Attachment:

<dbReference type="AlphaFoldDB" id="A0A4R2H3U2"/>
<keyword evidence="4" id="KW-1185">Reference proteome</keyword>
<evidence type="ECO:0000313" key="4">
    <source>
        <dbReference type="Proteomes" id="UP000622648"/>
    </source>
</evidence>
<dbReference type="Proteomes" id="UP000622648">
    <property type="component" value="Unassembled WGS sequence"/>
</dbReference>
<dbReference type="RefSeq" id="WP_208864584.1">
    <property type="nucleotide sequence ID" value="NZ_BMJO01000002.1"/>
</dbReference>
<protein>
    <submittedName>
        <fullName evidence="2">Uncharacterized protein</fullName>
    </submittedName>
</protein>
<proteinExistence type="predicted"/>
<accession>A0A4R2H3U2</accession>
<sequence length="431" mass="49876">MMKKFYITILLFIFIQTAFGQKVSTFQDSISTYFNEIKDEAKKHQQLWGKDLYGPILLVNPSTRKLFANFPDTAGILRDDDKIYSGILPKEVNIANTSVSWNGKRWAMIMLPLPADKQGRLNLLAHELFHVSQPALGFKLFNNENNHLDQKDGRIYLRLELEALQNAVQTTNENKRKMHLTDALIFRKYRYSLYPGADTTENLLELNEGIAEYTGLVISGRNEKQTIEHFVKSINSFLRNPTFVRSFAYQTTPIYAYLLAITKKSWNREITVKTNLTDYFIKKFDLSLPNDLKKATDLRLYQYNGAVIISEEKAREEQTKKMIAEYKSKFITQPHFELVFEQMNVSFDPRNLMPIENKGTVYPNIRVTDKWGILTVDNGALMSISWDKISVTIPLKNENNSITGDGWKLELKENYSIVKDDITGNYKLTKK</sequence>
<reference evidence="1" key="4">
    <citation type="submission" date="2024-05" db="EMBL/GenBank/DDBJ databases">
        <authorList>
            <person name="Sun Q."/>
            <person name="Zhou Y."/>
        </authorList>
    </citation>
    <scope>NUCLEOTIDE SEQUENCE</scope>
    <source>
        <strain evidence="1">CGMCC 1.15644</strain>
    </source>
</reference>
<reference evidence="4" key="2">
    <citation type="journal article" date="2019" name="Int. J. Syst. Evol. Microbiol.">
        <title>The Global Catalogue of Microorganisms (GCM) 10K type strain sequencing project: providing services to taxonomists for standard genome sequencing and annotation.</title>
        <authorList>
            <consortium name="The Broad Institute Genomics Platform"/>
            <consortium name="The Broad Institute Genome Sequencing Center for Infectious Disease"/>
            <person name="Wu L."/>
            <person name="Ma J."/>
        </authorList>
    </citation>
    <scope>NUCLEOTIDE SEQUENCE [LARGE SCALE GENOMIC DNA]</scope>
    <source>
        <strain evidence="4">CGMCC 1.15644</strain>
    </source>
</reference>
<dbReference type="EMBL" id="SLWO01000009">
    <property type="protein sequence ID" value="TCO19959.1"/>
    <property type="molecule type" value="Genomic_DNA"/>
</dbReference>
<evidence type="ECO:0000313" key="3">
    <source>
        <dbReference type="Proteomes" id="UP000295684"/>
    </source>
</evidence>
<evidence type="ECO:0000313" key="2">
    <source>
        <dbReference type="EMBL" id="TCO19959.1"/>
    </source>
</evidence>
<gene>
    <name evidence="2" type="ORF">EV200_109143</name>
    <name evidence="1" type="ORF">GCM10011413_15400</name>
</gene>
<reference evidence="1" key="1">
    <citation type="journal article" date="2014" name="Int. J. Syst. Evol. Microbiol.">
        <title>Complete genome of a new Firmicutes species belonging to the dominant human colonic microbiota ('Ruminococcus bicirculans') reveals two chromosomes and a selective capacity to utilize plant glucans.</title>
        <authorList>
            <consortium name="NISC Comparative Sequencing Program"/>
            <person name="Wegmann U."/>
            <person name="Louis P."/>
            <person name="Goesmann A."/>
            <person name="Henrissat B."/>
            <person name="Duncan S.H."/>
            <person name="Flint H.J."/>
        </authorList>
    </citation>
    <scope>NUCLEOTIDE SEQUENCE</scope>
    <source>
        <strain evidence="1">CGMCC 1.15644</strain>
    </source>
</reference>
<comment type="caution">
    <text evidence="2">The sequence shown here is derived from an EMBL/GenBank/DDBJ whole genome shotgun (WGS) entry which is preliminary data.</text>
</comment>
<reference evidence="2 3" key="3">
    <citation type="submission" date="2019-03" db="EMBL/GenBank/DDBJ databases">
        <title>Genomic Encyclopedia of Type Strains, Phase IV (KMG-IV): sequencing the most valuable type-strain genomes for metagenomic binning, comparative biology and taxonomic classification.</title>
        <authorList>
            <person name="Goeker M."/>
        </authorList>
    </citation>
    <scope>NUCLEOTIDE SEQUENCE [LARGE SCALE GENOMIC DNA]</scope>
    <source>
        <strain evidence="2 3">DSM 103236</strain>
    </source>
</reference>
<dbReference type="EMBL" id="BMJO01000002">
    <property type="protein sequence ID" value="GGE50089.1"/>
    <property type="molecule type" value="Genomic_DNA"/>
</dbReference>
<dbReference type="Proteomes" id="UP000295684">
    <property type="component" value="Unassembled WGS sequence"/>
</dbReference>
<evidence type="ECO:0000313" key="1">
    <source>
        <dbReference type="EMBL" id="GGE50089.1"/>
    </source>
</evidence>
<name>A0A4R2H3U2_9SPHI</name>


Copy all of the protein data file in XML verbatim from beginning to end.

<dbReference type="AlphaFoldDB" id="A0A4R2H3U2"/>
<keyword evidence="4" id="KW-1185">Reference proteome</keyword>
<evidence type="ECO:0000313" key="4">
    <source>
        <dbReference type="Proteomes" id="UP000622648"/>
    </source>
</evidence>
<dbReference type="Proteomes" id="UP000622648">
    <property type="component" value="Unassembled WGS sequence"/>
</dbReference>
<dbReference type="RefSeq" id="WP_208864584.1">
    <property type="nucleotide sequence ID" value="NZ_BMJO01000002.1"/>
</dbReference>
<protein>
    <submittedName>
        <fullName evidence="2">Uncharacterized protein</fullName>
    </submittedName>
</protein>
<proteinExistence type="predicted"/>
<accession>A0A4R2H3U2</accession>
<sequence length="431" mass="49876">MMKKFYITILLFIFIQTAFGQKVSTFQDSISTYFNEIKDEAKKHQQLWGKDLYGPILLVNPSTRKLFANFPDTAGILRDDDKIYSGILPKEVNIANTSVSWNGKRWAMIMLPLPADKQGRLNLLAHELFHVSQPALGFKLFNNENNHLDQKDGRIYLRLELEALQNAVQTTNENKRKMHLTDALIFRKYRYSLYPGADTTENLLELNEGIAEYTGLVISGRNEKQTIEHFVKSINSFLRNPTFVRSFAYQTTPIYAYLLAITKKSWNREITVKTNLTDYFIKKFDLSLPNDLKKATDLRLYQYNGAVIISEEKAREEQTKKMIAEYKSKFITQPHFELVFEQMNVSFDPRNLMPIENKGTVYPNIRVTDKWGILTVDNGALMSISWDKISVTIPLKNENNSITGDGWKLELKENYSIVKDDITGNYKLTKK</sequence>
<reference evidence="1" key="4">
    <citation type="submission" date="2024-05" db="EMBL/GenBank/DDBJ databases">
        <authorList>
            <person name="Sun Q."/>
            <person name="Zhou Y."/>
        </authorList>
    </citation>
    <scope>NUCLEOTIDE SEQUENCE</scope>
    <source>
        <strain evidence="1">CGMCC 1.15644</strain>
    </source>
</reference>
<reference evidence="4" key="2">
    <citation type="journal article" date="2019" name="Int. J. Syst. Evol. Microbiol.">
        <title>The Global Catalogue of Microorganisms (GCM) 10K type strain sequencing project: providing services to taxonomists for standard genome sequencing and annotation.</title>
        <authorList>
            <consortium name="The Broad Institute Genomics Platform"/>
            <consortium name="The Broad Institute Genome Sequencing Center for Infectious Disease"/>
            <person name="Wu L."/>
            <person name="Ma J."/>
        </authorList>
    </citation>
    <scope>NUCLEOTIDE SEQUENCE [LARGE SCALE GENOMIC DNA]</scope>
    <source>
        <strain evidence="4">CGMCC 1.15644</strain>
    </source>
</reference>
<dbReference type="EMBL" id="SLWO01000009">
    <property type="protein sequence ID" value="TCO19959.1"/>
    <property type="molecule type" value="Genomic_DNA"/>
</dbReference>
<evidence type="ECO:0000313" key="3">
    <source>
        <dbReference type="Proteomes" id="UP000295684"/>
    </source>
</evidence>
<evidence type="ECO:0000313" key="2">
    <source>
        <dbReference type="EMBL" id="TCO19959.1"/>
    </source>
</evidence>
<gene>
    <name evidence="2" type="ORF">EV200_109143</name>
    <name evidence="1" type="ORF">GCM10011413_15400</name>
</gene>
<reference evidence="1" key="1">
    <citation type="journal article" date="2014" name="Int. J. Syst. Evol. Microbiol.">
        <title>Complete genome of a new Firmicutes species belonging to the dominant human colonic microbiota ('Ruminococcus bicirculans') reveals two chromosomes and a selective capacity to utilize plant glucans.</title>
        <authorList>
            <consortium name="NISC Comparative Sequencing Program"/>
            <person name="Wegmann U."/>
            <person name="Louis P."/>
            <person name="Goesmann A."/>
            <person name="Henrissat B."/>
            <person name="Duncan S.H."/>
            <person name="Flint H.J."/>
        </authorList>
    </citation>
    <scope>NUCLEOTIDE SEQUENCE</scope>
    <source>
        <strain evidence="1">CGMCC 1.15644</strain>
    </source>
</reference>
<comment type="caution">
    <text evidence="2">The sequence shown here is derived from an EMBL/GenBank/DDBJ whole genome shotgun (WGS) entry which is preliminary data.</text>
</comment>
<reference evidence="2 3" key="3">
    <citation type="submission" date="2019-03" db="EMBL/GenBank/DDBJ databases">
        <title>Genomic Encyclopedia of Type Strains, Phase IV (KMG-IV): sequencing the most valuable type-strain genomes for metagenomic binning, comparative biology and taxonomic classification.</title>
        <authorList>
            <person name="Goeker M."/>
        </authorList>
    </citation>
    <scope>NUCLEOTIDE SEQUENCE [LARGE SCALE GENOMIC DNA]</scope>
    <source>
        <strain evidence="2 3">DSM 103236</strain>
    </source>
</reference>
<dbReference type="EMBL" id="BMJO01000002">
    <property type="protein sequence ID" value="GGE50089.1"/>
    <property type="molecule type" value="Genomic_DNA"/>
</dbReference>
<dbReference type="Proteomes" id="UP000295684">
    <property type="component" value="Unassembled WGS sequence"/>
</dbReference>
<evidence type="ECO:0000313" key="1">
    <source>
        <dbReference type="EMBL" id="GGE50089.1"/>
    </source>
</evidence>
<name>A0A4R2H3U2_9SPHI</name>